By Best Doctors
Breast cancer is one of the most common cancers in women, behind only skin cancer. In the U.S., about 1 in 8 women and 1 in 1,000 men will develop invasive breast cancer. That’s about 30 percent of all new cancer diagnoses in women this year. However, there is good news: The number of cases has been decreasing since 2000.
October has been designated as Breast Cancer Awareness Month in countries across the world to raise awareness and support for the early detection and treatment of breast cancer.
Breast cancer around the world
Globally, breast cancer is the most common cancer in women, accounting for 12 percent of new cancer diagnoses each year and representing 25 percent of all cancers that affect women. Surprisingly, incidence rates – the number of cases per 100,000 females – are far higher in the United States and European Union at 92.9 and 80.3 respectively, but survival rates are much lower than other parts of the world.
North America, Sweden and Japan’s breast cancer survival rates are 80 percent or higher. This figure drops to 60 percent in middle-income countries and further falls to 40 percent in low-income countries. These countries often don’t have programs to diagnose breast cancer in its early stages, which significantly lowers chances of survival.
Diagnosis and treatment
Doctors can treat breast cancer most effectively before the disease progresses into later stages. Therefore, it’s important for women to educate themselves about preventive measures they can take to ensure their lifelong health. Each month, women should do a breast self-exam. At the doctors’ office, they should get clinical breast exams each year and annual mammograms after turning 40.
If you or your doctors detect a potential risk, the first step generally is taking a biopsy sample. After that, clinicians examine breast pathology and determine the stage and possible treatment options, which must always take into account evidence-based options, as well as the patient’s unique situation, like cancer stage and comorbidies. Options include treating the tumour directly via surgery or radiation therapy, as well as chemotherapy or other types of drugs.
While some risk factors can’t be changed, like family history, there are steps you can take to reduce your chances of getting breast cancer. If you’ve already received a cancer diagnosis, these actions may also help improve you they feel throughout treatment and even your treatment outcome:
- Get moving — Though exercising is hard for women going through treatment, walking just a few times a week can make a big difference to energy, stamina and cognitive ability. Yoga can also help to reduce treatment side effects.
- Eat healthy — A diet rich in fruits and vegetables can lower the risk of cancer. This remains equally important throughout treatment.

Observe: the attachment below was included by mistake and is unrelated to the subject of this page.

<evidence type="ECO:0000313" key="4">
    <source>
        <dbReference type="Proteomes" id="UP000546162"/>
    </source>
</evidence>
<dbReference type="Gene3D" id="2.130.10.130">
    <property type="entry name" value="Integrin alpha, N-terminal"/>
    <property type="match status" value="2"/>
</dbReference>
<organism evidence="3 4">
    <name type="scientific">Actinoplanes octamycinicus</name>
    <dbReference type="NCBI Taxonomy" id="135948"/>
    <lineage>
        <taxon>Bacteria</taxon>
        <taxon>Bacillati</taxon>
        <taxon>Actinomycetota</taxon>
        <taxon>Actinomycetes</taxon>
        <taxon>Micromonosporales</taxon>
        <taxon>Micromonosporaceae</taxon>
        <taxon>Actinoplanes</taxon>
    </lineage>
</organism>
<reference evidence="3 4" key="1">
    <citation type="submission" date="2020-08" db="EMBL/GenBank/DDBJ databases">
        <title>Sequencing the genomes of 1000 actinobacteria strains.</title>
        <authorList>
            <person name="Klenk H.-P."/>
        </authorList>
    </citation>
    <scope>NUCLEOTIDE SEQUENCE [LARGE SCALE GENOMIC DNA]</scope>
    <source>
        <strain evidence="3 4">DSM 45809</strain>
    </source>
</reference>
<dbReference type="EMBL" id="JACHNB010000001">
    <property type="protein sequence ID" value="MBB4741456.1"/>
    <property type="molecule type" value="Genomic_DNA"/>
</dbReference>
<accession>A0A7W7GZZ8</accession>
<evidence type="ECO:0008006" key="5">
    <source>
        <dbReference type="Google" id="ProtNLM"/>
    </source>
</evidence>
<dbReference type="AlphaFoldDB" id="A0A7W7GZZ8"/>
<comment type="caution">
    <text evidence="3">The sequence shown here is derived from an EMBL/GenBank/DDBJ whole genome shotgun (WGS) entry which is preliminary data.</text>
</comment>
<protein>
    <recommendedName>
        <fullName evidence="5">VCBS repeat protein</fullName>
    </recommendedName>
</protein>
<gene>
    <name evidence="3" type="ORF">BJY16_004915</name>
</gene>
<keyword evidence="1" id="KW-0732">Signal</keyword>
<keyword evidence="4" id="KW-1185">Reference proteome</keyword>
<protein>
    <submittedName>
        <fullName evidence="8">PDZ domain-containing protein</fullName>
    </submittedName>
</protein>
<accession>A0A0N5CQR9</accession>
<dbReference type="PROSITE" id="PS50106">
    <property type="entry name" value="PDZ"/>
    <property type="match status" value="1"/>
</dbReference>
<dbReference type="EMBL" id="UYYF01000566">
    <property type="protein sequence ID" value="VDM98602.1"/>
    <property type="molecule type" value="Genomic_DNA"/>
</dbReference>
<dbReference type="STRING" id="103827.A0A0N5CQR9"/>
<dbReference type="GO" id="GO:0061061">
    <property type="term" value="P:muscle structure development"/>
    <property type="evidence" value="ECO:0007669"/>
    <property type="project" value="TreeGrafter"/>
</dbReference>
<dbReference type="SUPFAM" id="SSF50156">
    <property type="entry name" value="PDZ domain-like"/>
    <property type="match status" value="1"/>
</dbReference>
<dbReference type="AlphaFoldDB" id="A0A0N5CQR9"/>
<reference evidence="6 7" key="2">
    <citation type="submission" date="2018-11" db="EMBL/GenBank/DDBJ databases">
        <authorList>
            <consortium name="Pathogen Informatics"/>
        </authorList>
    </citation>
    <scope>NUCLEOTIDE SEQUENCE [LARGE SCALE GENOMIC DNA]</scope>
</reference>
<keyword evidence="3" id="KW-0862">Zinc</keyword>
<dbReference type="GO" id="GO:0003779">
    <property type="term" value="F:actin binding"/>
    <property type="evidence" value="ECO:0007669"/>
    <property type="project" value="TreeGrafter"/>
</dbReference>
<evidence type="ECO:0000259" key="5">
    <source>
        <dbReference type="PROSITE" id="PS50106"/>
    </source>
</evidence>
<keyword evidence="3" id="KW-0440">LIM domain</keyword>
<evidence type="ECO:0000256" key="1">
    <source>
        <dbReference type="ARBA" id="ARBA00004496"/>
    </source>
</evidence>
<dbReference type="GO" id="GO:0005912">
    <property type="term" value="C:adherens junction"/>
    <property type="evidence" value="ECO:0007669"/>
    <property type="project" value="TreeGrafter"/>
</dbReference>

- Sleep well — A 2016 study found that women who had slept 5 or less hours a night were 1.5 times more likely to not survive a breast cancer diagnosis compared to those who got 7 or 8 hours of rest.
- Meditate — It’s important to take care of your mind as well as your body. Dr. Ann Partridge, director of the Program for Young Women with Breast Cancer at Dana-Farber Cancer Institute, explains emotional distress can cause people to perceive their feeling worse.
Best Doctors and breast cancer: Trish’s story
As many as 90,000 cases of breast cancer a year are misdiagnosed, so it’s important to always get a second opinion. Best Doctors draws on the top oncologists in the world—so you can be sure you’re getting the right diagnosis and treatment, and the peace of mind you deserve.
One of our members, Trish, noticed a lump on her right breast and her life changed drastically. After tests revealed it was cancerous, Trish was diagnosed with triple negative breast cancer, stage 1. She underwent a partial mastectomy and heavy doses of chemotherapy and radiation. But Trish and her husband had questions. “We wanted to make sure everything that was done to me was what should have been done,” she said.
She and her husband decided to reach out to Best Doctors. Her member advocate, a radiation oncologist, interviewed her to collect her medical history. “The Best Doctors [physician] was really caring and compassionate, and he let me talk.” Trish said. “[Best Doctors was] very patient and took a lot of time talking to us, making sure we felt really good about everything.”
In the meantime, Best Doctors collected her medical records and retested her pathology at a medical Center of Excellence. Then, Best Doctors summarized all of the information and sent everything to an expert breast medical oncologist and breast surgeon.
After a thorough review of her case, the Best Doctors experts agreed with Trish’s treatment. She and her family were relieved. The Best Doctors report contained “very specific” answers to all her questions and included “unbelievably detailed explanations.” She said she truly felt as though she was being listened to and taken care of as a patient.
“In their expert opinions, they felt like I had an excellent prognosis,” Trish said. “I cried the day I talked to Best Doctors because I never once heard that from any of the people I was treated by here [in Vancouver]. After sending her the report, Best Doctors scheduled a call to answer any remaining questions Trish and her husband had.
“It was all top notch. I have nothing but good things to say about them.”